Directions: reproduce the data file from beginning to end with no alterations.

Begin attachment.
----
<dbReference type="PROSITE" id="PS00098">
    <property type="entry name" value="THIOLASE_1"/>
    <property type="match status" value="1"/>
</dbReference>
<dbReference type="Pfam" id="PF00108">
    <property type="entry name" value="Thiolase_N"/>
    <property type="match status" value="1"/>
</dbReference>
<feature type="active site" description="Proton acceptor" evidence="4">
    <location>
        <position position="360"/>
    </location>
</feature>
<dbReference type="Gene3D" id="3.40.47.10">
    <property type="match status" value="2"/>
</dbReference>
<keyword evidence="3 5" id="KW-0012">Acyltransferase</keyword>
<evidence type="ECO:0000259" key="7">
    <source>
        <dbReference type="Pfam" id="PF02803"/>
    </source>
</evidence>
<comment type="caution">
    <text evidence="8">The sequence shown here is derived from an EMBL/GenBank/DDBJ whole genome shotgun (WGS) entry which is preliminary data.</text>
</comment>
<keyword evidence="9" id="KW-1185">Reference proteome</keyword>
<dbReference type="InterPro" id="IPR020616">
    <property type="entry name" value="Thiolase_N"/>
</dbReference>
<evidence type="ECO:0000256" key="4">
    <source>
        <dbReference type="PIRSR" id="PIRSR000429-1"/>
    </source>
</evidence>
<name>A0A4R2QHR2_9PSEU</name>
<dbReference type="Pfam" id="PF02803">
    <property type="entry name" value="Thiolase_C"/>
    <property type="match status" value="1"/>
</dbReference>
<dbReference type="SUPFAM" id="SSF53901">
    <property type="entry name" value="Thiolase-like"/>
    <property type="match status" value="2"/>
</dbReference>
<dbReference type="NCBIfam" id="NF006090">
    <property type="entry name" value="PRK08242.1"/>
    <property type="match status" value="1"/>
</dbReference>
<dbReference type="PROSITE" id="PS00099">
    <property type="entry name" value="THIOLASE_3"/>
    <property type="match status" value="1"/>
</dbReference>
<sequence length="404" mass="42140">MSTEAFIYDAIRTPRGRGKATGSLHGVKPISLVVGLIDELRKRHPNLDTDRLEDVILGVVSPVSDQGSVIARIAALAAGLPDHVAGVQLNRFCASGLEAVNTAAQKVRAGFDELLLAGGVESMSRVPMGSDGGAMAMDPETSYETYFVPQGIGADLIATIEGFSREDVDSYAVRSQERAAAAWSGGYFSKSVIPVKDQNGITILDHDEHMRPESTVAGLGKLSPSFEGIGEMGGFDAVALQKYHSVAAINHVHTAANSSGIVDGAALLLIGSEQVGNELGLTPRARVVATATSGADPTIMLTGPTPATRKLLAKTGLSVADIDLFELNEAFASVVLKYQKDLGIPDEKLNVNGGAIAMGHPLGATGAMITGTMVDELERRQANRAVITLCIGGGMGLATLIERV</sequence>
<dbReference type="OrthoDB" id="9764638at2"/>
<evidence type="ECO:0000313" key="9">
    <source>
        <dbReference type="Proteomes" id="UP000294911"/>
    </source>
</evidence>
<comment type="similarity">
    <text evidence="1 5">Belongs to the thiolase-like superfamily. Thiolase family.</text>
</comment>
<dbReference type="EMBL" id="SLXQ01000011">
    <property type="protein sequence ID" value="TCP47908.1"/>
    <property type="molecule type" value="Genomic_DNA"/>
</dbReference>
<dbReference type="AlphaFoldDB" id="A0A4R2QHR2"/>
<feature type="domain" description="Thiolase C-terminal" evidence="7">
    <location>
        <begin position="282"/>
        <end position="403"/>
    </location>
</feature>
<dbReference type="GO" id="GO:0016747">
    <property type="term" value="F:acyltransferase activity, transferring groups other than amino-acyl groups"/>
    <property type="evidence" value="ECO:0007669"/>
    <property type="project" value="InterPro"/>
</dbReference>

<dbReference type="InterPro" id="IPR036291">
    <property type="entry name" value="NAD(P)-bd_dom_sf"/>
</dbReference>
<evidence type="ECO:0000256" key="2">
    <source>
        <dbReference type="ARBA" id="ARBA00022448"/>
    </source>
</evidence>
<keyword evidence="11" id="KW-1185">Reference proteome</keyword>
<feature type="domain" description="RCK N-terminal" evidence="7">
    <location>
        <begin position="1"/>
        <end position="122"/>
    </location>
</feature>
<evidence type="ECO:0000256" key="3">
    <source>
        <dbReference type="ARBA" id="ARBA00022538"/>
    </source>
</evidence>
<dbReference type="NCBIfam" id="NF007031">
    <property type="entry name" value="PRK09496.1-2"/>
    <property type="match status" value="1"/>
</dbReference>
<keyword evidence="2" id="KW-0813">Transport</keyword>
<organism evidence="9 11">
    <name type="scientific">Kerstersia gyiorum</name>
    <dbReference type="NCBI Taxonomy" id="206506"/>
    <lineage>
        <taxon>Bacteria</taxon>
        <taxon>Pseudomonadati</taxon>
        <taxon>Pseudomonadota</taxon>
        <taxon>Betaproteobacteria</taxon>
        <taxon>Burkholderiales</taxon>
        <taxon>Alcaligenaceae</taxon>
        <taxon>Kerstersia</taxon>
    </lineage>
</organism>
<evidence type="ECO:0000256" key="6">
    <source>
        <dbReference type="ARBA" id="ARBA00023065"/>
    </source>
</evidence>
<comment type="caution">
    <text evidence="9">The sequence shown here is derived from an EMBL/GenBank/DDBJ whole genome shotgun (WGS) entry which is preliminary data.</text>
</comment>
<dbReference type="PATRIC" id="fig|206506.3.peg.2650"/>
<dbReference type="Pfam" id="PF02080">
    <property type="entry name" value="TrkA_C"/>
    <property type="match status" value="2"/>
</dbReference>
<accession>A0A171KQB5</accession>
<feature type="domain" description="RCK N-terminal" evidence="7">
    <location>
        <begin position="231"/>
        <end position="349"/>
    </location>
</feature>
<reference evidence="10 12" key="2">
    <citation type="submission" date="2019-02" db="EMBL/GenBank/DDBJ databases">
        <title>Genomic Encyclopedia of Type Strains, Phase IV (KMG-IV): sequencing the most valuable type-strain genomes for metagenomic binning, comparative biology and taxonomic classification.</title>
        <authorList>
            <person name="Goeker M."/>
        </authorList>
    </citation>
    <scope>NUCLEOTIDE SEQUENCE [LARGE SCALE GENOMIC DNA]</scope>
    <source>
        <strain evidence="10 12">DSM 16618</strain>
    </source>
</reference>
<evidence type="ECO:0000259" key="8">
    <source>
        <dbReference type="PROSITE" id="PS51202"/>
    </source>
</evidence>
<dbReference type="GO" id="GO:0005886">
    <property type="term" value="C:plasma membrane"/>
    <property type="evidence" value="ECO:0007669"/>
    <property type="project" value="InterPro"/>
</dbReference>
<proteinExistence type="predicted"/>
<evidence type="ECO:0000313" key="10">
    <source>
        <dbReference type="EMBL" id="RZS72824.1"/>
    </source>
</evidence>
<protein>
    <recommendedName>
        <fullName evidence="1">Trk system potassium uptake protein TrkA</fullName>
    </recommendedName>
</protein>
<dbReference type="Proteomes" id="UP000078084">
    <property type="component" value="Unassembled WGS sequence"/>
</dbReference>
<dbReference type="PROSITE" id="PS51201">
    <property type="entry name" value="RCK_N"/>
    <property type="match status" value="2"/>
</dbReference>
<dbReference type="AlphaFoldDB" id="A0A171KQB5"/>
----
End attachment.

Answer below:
<dbReference type="PROSITE" id="PS00098">
    <property type="entry name" value="THIOLASE_1"/>
    <property type="match status" value="1"/>
</dbReference>
<dbReference type="Pfam" id="PF00108">
    <property type="entry name" value="Thiolase_N"/>
    <property type="match status" value="1"/>
</dbReference>
<feature type="active site" description="Proton acceptor" evidence="4">
    <location>
        <position position="360"/>
    </location>
</feature>
<dbReference type="Gene3D" id="3.40.47.10">
    <property type="match status" value="2"/>
</dbReference>
<keyword evidence="3 5" id="KW-0012">Acyltransferase</keyword>
<evidence type="ECO:0000259" key="7">
    <source>
        <dbReference type="Pfam" id="PF02803"/>
    </source>
</evidence>
<comment type="caution">
    <text evidence="8">The sequence shown here is derived from an EMBL/GenBank/DDBJ whole genome shotgun (WGS) entry which is preliminary data.</text>
</comment>
<keyword evidence="9" id="KW-1185">Reference proteome</keyword>
<dbReference type="InterPro" id="IPR020616">
    <property type="entry name" value="Thiolase_N"/>
</dbReference>
<evidence type="ECO:0000256" key="4">
    <source>
        <dbReference type="PIRSR" id="PIRSR000429-1"/>
    </source>
</evidence>
<name>A0A4R2QHR2_9PSEU</name>
<dbReference type="Pfam" id="PF02803">
    <property type="entry name" value="Thiolase_C"/>
    <property type="match status" value="1"/>
</dbReference>
<dbReference type="SUPFAM" id="SSF53901">
    <property type="entry name" value="Thiolase-like"/>
    <property type="match status" value="2"/>
</dbReference>
<dbReference type="NCBIfam" id="NF006090">
    <property type="entry name" value="PRK08242.1"/>
    <property type="match status" value="1"/>
</dbReference>
<dbReference type="PROSITE" id="PS00099">
    <property type="entry name" value="THIOLASE_3"/>
    <property type="match status" value="1"/>
</dbReference>
<sequence length="404" mass="42140">MSTEAFIYDAIRTPRGRGKATGSLHGVKPISLVVGLIDELRKRHPNLDTDRLEDVILGVVSPVSDQGSVIARIAALAAGLPDHVAGVQLNRFCASGLEAVNTAAQKVRAGFDELLLAGGVESMSRVPMGSDGGAMAMDPETSYETYFVPQGIGADLIATIEGFSREDVDSYAVRSQERAAAAWSGGYFSKSVIPVKDQNGITILDHDEHMRPESTVAGLGKLSPSFEGIGEMGGFDAVALQKYHSVAAINHVHTAANSSGIVDGAALLLIGSEQVGNELGLTPRARVVATATSGADPTIMLTGPTPATRKLLAKTGLSVADIDLFELNEAFASVVLKYQKDLGIPDEKLNVNGGAIAMGHPLGATGAMITGTMVDELERRQANRAVITLCIGGGMGLATLIERV</sequence>
<dbReference type="OrthoDB" id="9764638at2"/>
<evidence type="ECO:0000313" key="9">
    <source>
        <dbReference type="Proteomes" id="UP000294911"/>
    </source>
</evidence>
<comment type="similarity">
    <text evidence="1 5">Belongs to the thiolase-like superfamily. Thiolase family.</text>
</comment>
<dbReference type="EMBL" id="SLXQ01000011">
    <property type="protein sequence ID" value="TCP47908.1"/>
    <property type="molecule type" value="Genomic_DNA"/>
</dbReference>
<dbReference type="AlphaFoldDB" id="A0A4R2QHR2"/>
<feature type="domain" description="Thiolase C-terminal" evidence="7">
    <location>
        <begin position="282"/>
        <end position="403"/>
    </location>
</feature>
<dbReference type="GO" id="GO:0016747">
    <property type="term" value="F:acyltransferase activity, transferring groups other than amino-acyl groups"/>
    <property type="evidence" value="ECO:0007669"/>
    <property type="project" value="InterPro"/>
</dbReference>

<dbReference type="InterPro" id="IPR036291">
    <property type="entry name" value="NAD(P)-bd_dom_sf"/>
</dbReference>
<evidence type="ECO:0000256" key="2">
    <source>
        <dbReference type="ARBA" id="ARBA00022448"/>
    </source>
</evidence>
<keyword evidence="11" id="KW-1185">Reference proteome</keyword>
<feature type="domain" description="RCK N-terminal" evidence="7">
    <location>
        <begin position="1"/>
        <end position="122"/>
    </location>
</feature>
<evidence type="ECO:0000256" key="3">
    <source>
        <dbReference type="ARBA" id="ARBA00022538"/>
    </source>
</evidence>
<dbReference type="NCBIfam" id="NF007031">
    <property type="entry name" value="PRK09496.1-2"/>
    <property type="match status" value="1"/>
</dbReference>
<keyword evidence="2" id="KW-0813">Transport</keyword>
<organism evidence="9 11">
    <name type="scientific">Kerstersia gyiorum</name>
    <dbReference type="NCBI Taxonomy" id="206506"/>
    <lineage>
        <taxon>Bacteria</taxon>
        <taxon>Pseudomonadati</taxon>
        <taxon>Pseudomonadota</taxon>
        <taxon>Betaproteobacteria</taxon>
        <taxon>Burkholderiales</taxon>
        <taxon>Alcaligenaceae</taxon>
        <taxon>Kerstersia</taxon>
    </lineage>
</organism>
<evidence type="ECO:0000256" key="6">
    <source>
        <dbReference type="ARBA" id="ARBA00023065"/>
    </source>
</evidence>
<comment type="caution">
    <text evidence="9">The sequence shown here is derived from an EMBL/GenBank/DDBJ whole genome shotgun (WGS) entry which is preliminary data.</text>
</comment>
<dbReference type="PATRIC" id="fig|206506.3.peg.2650"/>
<dbReference type="Pfam" id="PF02080">
    <property type="entry name" value="TrkA_C"/>
    <property type="match status" value="2"/>
</dbReference>
<accession>A0A171KQB5</accession>
<feature type="domain" description="RCK N-terminal" evidence="7">
    <location>
        <begin position="231"/>
        <end position="349"/>
    </location>
</feature>
<reference evidence="10 12" key="2">
    <citation type="submission" date="2019-02" db="EMBL/GenBank/DDBJ databases">
        <title>Genomic Encyclopedia of Type Strains, Phase IV (KMG-IV): sequencing the most valuable type-strain genomes for metagenomic binning, comparative biology and taxonomic classification.</title>
        <authorList>
            <person name="Goeker M."/>
        </authorList>
    </citation>
    <scope>NUCLEOTIDE SEQUENCE [LARGE SCALE GENOMIC DNA]</scope>
    <source>
        <strain evidence="10 12">DSM 16618</strain>
    </source>
</reference>
<evidence type="ECO:0000259" key="8">
    <source>
        <dbReference type="PROSITE" id="PS51202"/>
    </source>
</evidence>
<dbReference type="GO" id="GO:0005886">
    <property type="term" value="C:plasma membrane"/>
    <property type="evidence" value="ECO:0007669"/>
    <property type="project" value="InterPro"/>
</dbReference>
<proteinExistence type="predicted"/>
<evidence type="ECO:0000313" key="10">
    <source>
        <dbReference type="EMBL" id="RZS72824.1"/>
    </source>
</evidence>
<protein>
    <recommendedName>
        <fullName evidence="1">Trk system potassium uptake protein TrkA</fullName>
    </recommendedName>
</protein>
<dbReference type="Proteomes" id="UP000078084">
    <property type="component" value="Unassembled WGS sequence"/>
</dbReference>
<dbReference type="PROSITE" id="PS51201">
    <property type="entry name" value="RCK_N"/>
    <property type="match status" value="2"/>
</dbReference>
<dbReference type="AlphaFoldDB" id="A0A171KQB5"/>